The “Shawshank Redemption” depicts the experiences of Andy Dufresne, who is wrongfully convicted of killing his wife and her illicit lover. He is handed down two life sentences and subsequently incarcerated in the notorious Shawshank Prison. Andy is initially portrayed as extremely quiet with other prisoners describing him as a “cold fish”. One of the major personality traits identified in the Big Five is Introversion. People who are introverted, that is to say low scoring on the Extraversion continuum, tend to beinward turning, or focused more on internal thoughts. This is demonstrated clearly on Andy’s first day of incarceration where he makes little eye contact, keeps his head down and does not respond to the taunting other prisoners. Viewed from a Rogerian perspective it could be said that Andy’s drive will be focused on the most basic of needs such as water, food sleep and safety (Maltby et al., 2010).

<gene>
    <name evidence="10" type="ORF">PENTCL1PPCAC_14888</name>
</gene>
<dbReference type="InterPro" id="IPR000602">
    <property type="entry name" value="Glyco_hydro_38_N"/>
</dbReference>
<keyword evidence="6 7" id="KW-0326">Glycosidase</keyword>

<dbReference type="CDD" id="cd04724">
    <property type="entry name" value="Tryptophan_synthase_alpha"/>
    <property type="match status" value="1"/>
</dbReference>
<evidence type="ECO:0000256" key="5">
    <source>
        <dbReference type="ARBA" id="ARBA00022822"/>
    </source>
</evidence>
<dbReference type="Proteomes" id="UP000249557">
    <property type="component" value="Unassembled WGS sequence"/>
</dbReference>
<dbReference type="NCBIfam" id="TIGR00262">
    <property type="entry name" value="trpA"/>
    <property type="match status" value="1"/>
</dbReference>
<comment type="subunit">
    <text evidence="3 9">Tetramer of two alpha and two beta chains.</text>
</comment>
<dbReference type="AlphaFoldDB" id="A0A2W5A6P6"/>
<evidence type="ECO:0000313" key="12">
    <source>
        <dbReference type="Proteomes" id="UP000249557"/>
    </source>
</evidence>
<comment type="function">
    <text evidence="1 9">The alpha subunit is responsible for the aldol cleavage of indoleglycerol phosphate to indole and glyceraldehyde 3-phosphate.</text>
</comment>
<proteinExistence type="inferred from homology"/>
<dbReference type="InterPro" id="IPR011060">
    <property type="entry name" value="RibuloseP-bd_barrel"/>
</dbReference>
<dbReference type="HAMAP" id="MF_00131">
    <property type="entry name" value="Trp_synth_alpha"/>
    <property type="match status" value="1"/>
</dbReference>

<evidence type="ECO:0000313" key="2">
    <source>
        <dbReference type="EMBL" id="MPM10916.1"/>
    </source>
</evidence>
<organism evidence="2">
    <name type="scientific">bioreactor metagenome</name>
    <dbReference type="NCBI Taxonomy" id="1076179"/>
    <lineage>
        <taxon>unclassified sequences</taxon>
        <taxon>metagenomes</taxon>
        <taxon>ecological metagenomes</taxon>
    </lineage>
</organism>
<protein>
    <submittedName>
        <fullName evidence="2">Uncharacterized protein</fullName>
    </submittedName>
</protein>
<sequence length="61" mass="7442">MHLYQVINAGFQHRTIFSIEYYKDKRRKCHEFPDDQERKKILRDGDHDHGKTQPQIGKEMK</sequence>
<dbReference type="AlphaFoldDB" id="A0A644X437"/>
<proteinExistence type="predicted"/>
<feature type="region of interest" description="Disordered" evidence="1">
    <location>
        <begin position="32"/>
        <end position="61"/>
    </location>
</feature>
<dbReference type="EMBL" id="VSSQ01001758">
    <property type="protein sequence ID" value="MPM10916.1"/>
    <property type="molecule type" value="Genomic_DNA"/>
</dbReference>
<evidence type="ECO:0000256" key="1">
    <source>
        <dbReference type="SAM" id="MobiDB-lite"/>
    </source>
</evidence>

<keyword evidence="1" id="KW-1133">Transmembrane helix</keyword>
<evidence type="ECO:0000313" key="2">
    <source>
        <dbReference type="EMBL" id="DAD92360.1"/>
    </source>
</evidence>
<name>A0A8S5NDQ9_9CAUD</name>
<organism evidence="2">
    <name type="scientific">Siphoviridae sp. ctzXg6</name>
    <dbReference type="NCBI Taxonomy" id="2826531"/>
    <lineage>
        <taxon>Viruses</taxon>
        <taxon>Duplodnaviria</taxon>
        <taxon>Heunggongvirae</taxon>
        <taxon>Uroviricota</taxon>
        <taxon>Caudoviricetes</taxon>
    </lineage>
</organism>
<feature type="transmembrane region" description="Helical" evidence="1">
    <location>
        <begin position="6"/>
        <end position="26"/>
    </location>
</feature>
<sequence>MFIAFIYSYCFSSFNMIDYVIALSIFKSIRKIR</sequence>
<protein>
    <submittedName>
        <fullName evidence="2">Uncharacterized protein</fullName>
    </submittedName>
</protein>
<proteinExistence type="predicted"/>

A significant change from Andy’s initial introverted state is seen when during work on a rooftop, Andy boldly manages to persuade the toughest guard there to allow him to assist with his taxes. Viewed from the Big Five perspective this would seem to be large swing from one end of the Extraversion scale to the other. Going from barely making eye contact and being compliant to risking being thrown from the prison roof are worlds apart. Given that that traits are assumed to be relatively stable this gives rise to the question of whether Andy truly in introverted or whether the sock of incarceration affected his normally more extrovert self. However, from a Rogerian perspective this would appear to be the beginning of Andy attempting to meet his innate need to self-actualise. As his basic needs are being met in the form of shelter, food etc. the desire to develop his potential appears to grow. Using his numerical skills will allow him to flourish (Maltby et al., 2010).